Some cruise ships do stopover either in the San Blas Islands in the Caribbean or at the pier in Balboa near both Panama City and the Pacific end of the Canal. If you have a day in Panama and want to have a budget getaway, a trip to the Isle of Taboga about 12 miles from the capital city might be just what you need. Ferries leave Muelle (pier) 18 at the port of Balboa (near the cruise ship pier) three or four times a day, starting at about 8:30 am. The boat makes the hour trip to Taboga for about $10 round trip. (Panama uses American paper currency--no exchange necessary.) This is a real bargain! With your ticket, you get to cruise under the Bridge of the Americas and out the Pacific Ocean side of the Canal. On the way you get great views of Panama City on the other side of the causeway. In addition, you can get a close look at the many ships queued up waiting their turn to transit the Canal.
Taboga is a popular day trip from Panama City, so the boat may be crowded, especially on the weekends. I'll never forget one trip we made on a beautiful Saturday. The ferry was crowded, the music was loud, and everyone was dancing and enjoying their day off. I was with my co-workers, and we were about the only Americans on board. The locals encouraged us to join in the fun, and we had a great time during our hour-long boat ride.
When you arrive on Taboga, you probably will want to purchase a ticket to use the beach and facilities of the Taboga Beach Resort. This costs a nominal fee, but includes lunch and use of the bathrooms and changing rooms, etc. You can also stay overnight at the 60-room hotel if you have the time. The resort is not deluxe, but the pool, beach and restaurant are okay and the view of the ocean traffic is marvelous.
Before you settle on the beach, you should explore the island. It won't take you long to see the "city"! The island is about 2.3 square miles (5.9 square kilometers). There is one small street, and a few paths. The "main street" takes you by a couple of open air bars, and gives you a chance to see how Taboga has earned its name, the island of flowers.
You might have an opportunity to meet some interesting people in these open air bars. Taboga is a popular port of call for sailboats waiting to transit the Canal. An American struck up a conversation with us in the Hotel Chu Bar when he heard our accents. He had left California a few months before and had sailed down the coast of Mexico and Central America, stopping along the way. He was anxious to hear "news from home", and we spent some time talking with him. He told us some great stories of storms he had sailed through and life at sea.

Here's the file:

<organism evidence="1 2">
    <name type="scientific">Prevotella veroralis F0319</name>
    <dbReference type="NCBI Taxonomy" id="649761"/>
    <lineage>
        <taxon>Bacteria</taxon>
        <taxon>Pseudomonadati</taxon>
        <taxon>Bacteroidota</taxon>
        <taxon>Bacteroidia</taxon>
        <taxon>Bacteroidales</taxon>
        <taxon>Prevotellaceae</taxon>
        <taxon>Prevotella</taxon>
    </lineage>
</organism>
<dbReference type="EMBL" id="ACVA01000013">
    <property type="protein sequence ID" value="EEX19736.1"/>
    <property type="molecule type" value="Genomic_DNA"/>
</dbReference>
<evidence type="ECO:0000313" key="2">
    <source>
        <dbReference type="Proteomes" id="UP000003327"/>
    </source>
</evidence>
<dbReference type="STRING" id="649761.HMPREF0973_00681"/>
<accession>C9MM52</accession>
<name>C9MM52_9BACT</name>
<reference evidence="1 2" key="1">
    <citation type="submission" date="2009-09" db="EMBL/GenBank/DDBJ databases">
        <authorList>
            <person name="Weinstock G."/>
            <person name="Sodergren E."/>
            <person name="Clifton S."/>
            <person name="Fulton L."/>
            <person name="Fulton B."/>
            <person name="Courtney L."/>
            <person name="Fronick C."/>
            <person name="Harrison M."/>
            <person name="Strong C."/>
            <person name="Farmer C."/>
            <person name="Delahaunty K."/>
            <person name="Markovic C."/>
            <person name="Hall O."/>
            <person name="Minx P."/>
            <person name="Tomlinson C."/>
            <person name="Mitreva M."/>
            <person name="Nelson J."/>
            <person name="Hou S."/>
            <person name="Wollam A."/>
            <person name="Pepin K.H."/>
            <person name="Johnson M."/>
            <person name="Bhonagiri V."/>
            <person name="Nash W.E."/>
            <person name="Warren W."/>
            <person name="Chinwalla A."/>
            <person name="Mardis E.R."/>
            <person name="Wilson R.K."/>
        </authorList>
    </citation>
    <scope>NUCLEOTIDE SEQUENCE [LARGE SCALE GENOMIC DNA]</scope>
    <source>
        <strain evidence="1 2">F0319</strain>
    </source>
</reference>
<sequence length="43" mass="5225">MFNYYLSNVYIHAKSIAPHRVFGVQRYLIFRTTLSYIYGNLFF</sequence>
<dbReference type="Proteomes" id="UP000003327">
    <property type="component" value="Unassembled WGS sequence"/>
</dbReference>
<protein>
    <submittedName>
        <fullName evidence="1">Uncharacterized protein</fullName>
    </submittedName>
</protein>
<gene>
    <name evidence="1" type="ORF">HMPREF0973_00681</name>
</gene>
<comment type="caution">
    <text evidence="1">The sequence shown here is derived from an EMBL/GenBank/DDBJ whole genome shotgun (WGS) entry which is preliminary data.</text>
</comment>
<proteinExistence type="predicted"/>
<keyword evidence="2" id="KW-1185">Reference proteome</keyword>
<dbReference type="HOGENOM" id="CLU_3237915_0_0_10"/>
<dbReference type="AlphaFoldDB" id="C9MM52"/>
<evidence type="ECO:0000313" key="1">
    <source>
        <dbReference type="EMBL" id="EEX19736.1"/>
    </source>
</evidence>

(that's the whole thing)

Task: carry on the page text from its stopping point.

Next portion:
There are some fascinating homes, an interesting old cemetery, and the beach at the hotel is relatively clean and restful. You can walk the main street in about 10 minutes if you don't stop. If you feel energetic, you can wander the network of well maintained paths around the island, many of which are lined with a variety of orchids and other flowers. Depending on the time of year, you might see thousands of pelicans nesting on the back side of the island from the boat dock. It will take you about three or four hours to explore the island.
While touring the island, you can think about the historical role this small island has played. One of the first settlers in the 16th century was Padre Hernando de Luque, dean of the Panama cathedral. He built a comfortable house on the island, and stayed there much of the time. Padre Luque is famous because he was the financier and mentor of Francisco Pizarro, conqueror of the Incas. Pizarro also had a house on Taboga, the remains of which are still on the island.
Taboga served as an important port for the North American and English fleets at the beginning of the twentieth century. It has also been a source of respite from the heat of the city and from epidemics. For such a small island, its past is quite flavorful. Now, most people enjoy swimming a little, sitting in the shade (or the sun), and savoring the peaceful beach and the Gulf of Panama in the Pacific Ocean.